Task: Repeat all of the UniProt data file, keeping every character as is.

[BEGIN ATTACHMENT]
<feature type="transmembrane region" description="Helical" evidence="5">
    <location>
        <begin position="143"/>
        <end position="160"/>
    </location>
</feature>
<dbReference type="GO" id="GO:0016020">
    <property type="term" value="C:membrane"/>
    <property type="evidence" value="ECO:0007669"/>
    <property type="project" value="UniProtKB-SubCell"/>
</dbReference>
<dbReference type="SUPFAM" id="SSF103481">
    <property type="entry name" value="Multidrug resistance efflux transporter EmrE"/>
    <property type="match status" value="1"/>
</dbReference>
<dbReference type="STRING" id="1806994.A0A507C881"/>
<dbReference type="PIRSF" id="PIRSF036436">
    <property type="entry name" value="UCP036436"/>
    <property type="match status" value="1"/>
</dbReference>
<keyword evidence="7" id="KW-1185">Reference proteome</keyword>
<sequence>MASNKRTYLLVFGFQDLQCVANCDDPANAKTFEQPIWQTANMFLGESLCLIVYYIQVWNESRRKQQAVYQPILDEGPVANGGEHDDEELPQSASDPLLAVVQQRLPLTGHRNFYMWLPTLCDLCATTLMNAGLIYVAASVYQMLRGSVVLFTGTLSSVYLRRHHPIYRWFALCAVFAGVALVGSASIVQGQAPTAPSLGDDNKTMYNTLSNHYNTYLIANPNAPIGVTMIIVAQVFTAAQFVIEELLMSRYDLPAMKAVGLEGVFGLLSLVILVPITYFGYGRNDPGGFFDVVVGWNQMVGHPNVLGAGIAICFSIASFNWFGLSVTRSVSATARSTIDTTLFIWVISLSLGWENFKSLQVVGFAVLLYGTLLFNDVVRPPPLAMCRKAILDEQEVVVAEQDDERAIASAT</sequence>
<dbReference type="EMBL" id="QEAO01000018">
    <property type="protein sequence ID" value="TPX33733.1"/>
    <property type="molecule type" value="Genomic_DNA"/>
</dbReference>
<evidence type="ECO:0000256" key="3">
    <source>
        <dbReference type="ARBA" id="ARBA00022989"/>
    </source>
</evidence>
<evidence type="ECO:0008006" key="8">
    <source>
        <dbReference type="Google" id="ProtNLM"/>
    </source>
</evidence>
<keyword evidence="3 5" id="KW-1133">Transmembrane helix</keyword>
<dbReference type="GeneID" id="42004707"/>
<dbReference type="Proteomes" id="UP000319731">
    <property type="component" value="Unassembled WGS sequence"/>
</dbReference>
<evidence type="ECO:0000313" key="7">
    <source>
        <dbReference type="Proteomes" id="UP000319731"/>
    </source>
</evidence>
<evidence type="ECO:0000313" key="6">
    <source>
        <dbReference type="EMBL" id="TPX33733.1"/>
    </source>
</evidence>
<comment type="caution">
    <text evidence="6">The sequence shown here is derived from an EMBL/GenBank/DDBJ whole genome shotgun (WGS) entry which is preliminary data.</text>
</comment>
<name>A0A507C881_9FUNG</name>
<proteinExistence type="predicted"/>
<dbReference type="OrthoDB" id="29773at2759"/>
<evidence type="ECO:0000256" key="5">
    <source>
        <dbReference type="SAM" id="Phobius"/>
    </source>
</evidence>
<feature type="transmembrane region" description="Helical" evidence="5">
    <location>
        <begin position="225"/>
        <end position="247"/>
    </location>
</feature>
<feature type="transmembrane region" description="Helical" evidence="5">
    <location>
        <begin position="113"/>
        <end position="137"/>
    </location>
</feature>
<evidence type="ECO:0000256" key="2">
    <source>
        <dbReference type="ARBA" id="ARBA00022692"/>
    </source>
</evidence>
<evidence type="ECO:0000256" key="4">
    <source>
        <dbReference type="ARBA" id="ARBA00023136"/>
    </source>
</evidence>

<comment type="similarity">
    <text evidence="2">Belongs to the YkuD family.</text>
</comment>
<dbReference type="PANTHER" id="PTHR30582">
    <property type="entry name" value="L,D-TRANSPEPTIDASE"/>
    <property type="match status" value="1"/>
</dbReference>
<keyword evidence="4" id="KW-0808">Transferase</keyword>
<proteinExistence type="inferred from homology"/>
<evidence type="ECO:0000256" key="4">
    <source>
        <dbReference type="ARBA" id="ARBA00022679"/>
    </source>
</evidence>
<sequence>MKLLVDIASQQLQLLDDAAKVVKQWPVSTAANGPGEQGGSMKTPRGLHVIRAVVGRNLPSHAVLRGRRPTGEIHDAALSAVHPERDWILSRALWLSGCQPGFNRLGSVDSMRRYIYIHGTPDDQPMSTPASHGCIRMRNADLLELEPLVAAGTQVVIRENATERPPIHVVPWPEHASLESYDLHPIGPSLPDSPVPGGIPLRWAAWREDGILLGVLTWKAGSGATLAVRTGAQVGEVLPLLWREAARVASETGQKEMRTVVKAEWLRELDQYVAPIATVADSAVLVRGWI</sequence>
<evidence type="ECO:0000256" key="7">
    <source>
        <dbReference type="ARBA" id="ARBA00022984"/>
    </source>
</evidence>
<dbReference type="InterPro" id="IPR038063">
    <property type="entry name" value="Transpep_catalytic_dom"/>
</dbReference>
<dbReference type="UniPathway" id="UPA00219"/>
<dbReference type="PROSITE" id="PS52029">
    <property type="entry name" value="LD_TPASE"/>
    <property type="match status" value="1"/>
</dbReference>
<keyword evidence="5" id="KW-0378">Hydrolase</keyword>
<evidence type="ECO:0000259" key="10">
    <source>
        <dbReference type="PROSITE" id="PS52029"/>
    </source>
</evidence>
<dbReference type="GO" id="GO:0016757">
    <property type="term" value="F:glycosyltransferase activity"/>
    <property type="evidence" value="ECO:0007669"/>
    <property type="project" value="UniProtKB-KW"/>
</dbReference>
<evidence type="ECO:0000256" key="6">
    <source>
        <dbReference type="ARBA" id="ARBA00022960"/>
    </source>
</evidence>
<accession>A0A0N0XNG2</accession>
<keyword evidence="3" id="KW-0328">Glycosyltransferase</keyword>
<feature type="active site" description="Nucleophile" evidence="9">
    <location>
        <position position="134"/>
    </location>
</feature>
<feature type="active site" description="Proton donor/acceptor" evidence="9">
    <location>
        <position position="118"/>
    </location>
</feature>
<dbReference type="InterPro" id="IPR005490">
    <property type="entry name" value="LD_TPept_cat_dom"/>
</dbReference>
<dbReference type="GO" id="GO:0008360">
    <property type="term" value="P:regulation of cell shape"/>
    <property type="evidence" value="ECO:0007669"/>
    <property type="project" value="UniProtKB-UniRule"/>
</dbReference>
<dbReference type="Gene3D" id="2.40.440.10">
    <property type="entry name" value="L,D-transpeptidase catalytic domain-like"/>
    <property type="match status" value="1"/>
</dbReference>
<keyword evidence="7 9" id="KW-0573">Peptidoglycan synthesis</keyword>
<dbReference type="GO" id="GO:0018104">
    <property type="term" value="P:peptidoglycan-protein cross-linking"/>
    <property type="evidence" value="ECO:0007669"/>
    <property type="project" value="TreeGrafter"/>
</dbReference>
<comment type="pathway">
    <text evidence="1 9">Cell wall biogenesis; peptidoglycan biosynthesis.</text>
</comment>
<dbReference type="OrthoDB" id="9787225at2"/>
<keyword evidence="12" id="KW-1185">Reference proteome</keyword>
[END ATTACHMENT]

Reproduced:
<feature type="transmembrane region" description="Helical" evidence="5">
    <location>
        <begin position="143"/>
        <end position="160"/>
    </location>
</feature>
<dbReference type="GO" id="GO:0016020">
    <property type="term" value="C:membrane"/>
    <property type="evidence" value="ECO:0007669"/>
    <property type="project" value="UniProtKB-SubCell"/>
</dbReference>
<dbReference type="SUPFAM" id="SSF103481">
    <property type="entry name" value="Multidrug resistance efflux transporter EmrE"/>
    <property type="match status" value="1"/>
</dbReference>
<dbReference type="STRING" id="1806994.A0A507C881"/>
<dbReference type="PIRSF" id="PIRSF036436">
    <property type="entry name" value="UCP036436"/>
    <property type="match status" value="1"/>
</dbReference>
<keyword evidence="7" id="KW-1185">Reference proteome</keyword>
<sequence>MASNKRTYLLVFGFQDLQCVANCDDPANAKTFEQPIWQTANMFLGESLCLIVYYIQVWNESRRKQQAVYQPILDEGPVANGGEHDDEELPQSASDPLLAVVQQRLPLTGHRNFYMWLPTLCDLCATTLMNAGLIYVAASVYQMLRGSVVLFTGTLSSVYLRRHHPIYRWFALCAVFAGVALVGSASIVQGQAPTAPSLGDDNKTMYNTLSNHYNTYLIANPNAPIGVTMIIVAQVFTAAQFVIEELLMSRYDLPAMKAVGLEGVFGLLSLVILVPITYFGYGRNDPGGFFDVVVGWNQMVGHPNVLGAGIAICFSIASFNWFGLSVTRSVSATARSTIDTTLFIWVISLSLGWENFKSLQVVGFAVLLYGTLLFNDVVRPPPLAMCRKAILDEQEVVVAEQDDERAIASAT</sequence>
<dbReference type="EMBL" id="QEAO01000018">
    <property type="protein sequence ID" value="TPX33733.1"/>
    <property type="molecule type" value="Genomic_DNA"/>
</dbReference>
<evidence type="ECO:0000256" key="3">
    <source>
        <dbReference type="ARBA" id="ARBA00022989"/>
    </source>
</evidence>
<evidence type="ECO:0008006" key="8">
    <source>
        <dbReference type="Google" id="ProtNLM"/>
    </source>
</evidence>
<keyword evidence="3 5" id="KW-1133">Transmembrane helix</keyword>
<dbReference type="GeneID" id="42004707"/>
<dbReference type="Proteomes" id="UP000319731">
    <property type="component" value="Unassembled WGS sequence"/>
</dbReference>
<evidence type="ECO:0000313" key="7">
    <source>
        <dbReference type="Proteomes" id="UP000319731"/>
    </source>
</evidence>
<evidence type="ECO:0000313" key="6">
    <source>
        <dbReference type="EMBL" id="TPX33733.1"/>
    </source>
</evidence>
<comment type="caution">
    <text evidence="6">The sequence shown here is derived from an EMBL/GenBank/DDBJ whole genome shotgun (WGS) entry which is preliminary data.</text>
</comment>
<name>A0A507C881_9FUNG</name>
<proteinExistence type="predicted"/>
<dbReference type="OrthoDB" id="29773at2759"/>
<evidence type="ECO:0000256" key="5">
    <source>
        <dbReference type="SAM" id="Phobius"/>
    </source>
</evidence>
<feature type="transmembrane region" description="Helical" evidence="5">
    <location>
        <begin position="225"/>
        <end position="247"/>
    </location>
</feature>
<feature type="transmembrane region" description="Helical" evidence="5">
    <location>
        <begin position="113"/>
        <end position="137"/>
    </location>
</feature>
<evidence type="ECO:0000256" key="2">
    <source>
        <dbReference type="ARBA" id="ARBA00022692"/>
    </source>
</evidence>
<evidence type="ECO:0000256" key="4">
    <source>
        <dbReference type="ARBA" id="ARBA00023136"/>
    </source>
</evidence>

<comment type="similarity">
    <text evidence="2">Belongs to the YkuD family.</text>
</comment>
<dbReference type="PANTHER" id="PTHR30582">
    <property type="entry name" value="L,D-TRANSPEPTIDASE"/>
    <property type="match status" value="1"/>
</dbReference>
<keyword evidence="4" id="KW-0808">Transferase</keyword>
<proteinExistence type="inferred from homology"/>
<evidence type="ECO:0000256" key="4">
    <source>
        <dbReference type="ARBA" id="ARBA00022679"/>
    </source>
</evidence>
<sequence>MKLLVDIASQQLQLLDDAAKVVKQWPVSTAANGPGEQGGSMKTPRGLHVIRAVVGRNLPSHAVLRGRRPTGEIHDAALSAVHPERDWILSRALWLSGCQPGFNRLGSVDSMRRYIYIHGTPDDQPMSTPASHGCIRMRNADLLELEPLVAAGTQVVIRENATERPPIHVVPWPEHASLESYDLHPIGPSLPDSPVPGGIPLRWAAWREDGILLGVLTWKAGSGATLAVRTGAQVGEVLPLLWREAARVASETGQKEMRTVVKAEWLRELDQYVAPIATVADSAVLVRGWI</sequence>
<evidence type="ECO:0000256" key="7">
    <source>
        <dbReference type="ARBA" id="ARBA00022984"/>
    </source>
</evidence>
<dbReference type="InterPro" id="IPR038063">
    <property type="entry name" value="Transpep_catalytic_dom"/>
</dbReference>
<dbReference type="UniPathway" id="UPA00219"/>
<dbReference type="PROSITE" id="PS52029">
    <property type="entry name" value="LD_TPASE"/>
    <property type="match status" value="1"/>
</dbReference>
<keyword evidence="5" id="KW-0378">Hydrolase</keyword>
<evidence type="ECO:0000259" key="10">
    <source>
        <dbReference type="PROSITE" id="PS52029"/>
    </source>
</evidence>
<dbReference type="GO" id="GO:0016757">
    <property type="term" value="F:glycosyltransferase activity"/>
    <property type="evidence" value="ECO:0007669"/>
    <property type="project" value="UniProtKB-KW"/>
</dbReference>
<evidence type="ECO:0000256" key="6">
    <source>
        <dbReference type="ARBA" id="ARBA00022960"/>
    </source>
</evidence>
<accession>A0A0N0XNG2</accession>
<keyword evidence="3" id="KW-0328">Glycosyltransferase</keyword>
<feature type="active site" description="Nucleophile" evidence="9">
    <location>
        <position position="134"/>
    </location>
</feature>
<feature type="active site" description="Proton donor/acceptor" evidence="9">
    <location>
        <position position="118"/>
    </location>
</feature>
<dbReference type="InterPro" id="IPR005490">
    <property type="entry name" value="LD_TPept_cat_dom"/>
</dbReference>
<dbReference type="GO" id="GO:0008360">
    <property type="term" value="P:regulation of cell shape"/>
    <property type="evidence" value="ECO:0007669"/>
    <property type="project" value="UniProtKB-UniRule"/>
</dbReference>
<dbReference type="Gene3D" id="2.40.440.10">
    <property type="entry name" value="L,D-transpeptidase catalytic domain-like"/>
    <property type="match status" value="1"/>
</dbReference>
<keyword evidence="7 9" id="KW-0573">Peptidoglycan synthesis</keyword>
<dbReference type="GO" id="GO:0018104">
    <property type="term" value="P:peptidoglycan-protein cross-linking"/>
    <property type="evidence" value="ECO:0007669"/>
    <property type="project" value="TreeGrafter"/>
</dbReference>
<comment type="pathway">
    <text evidence="1 9">Cell wall biogenesis; peptidoglycan biosynthesis.</text>
</comment>
<dbReference type="OrthoDB" id="9787225at2"/>
<keyword evidence="12" id="KW-1185">Reference proteome</keyword>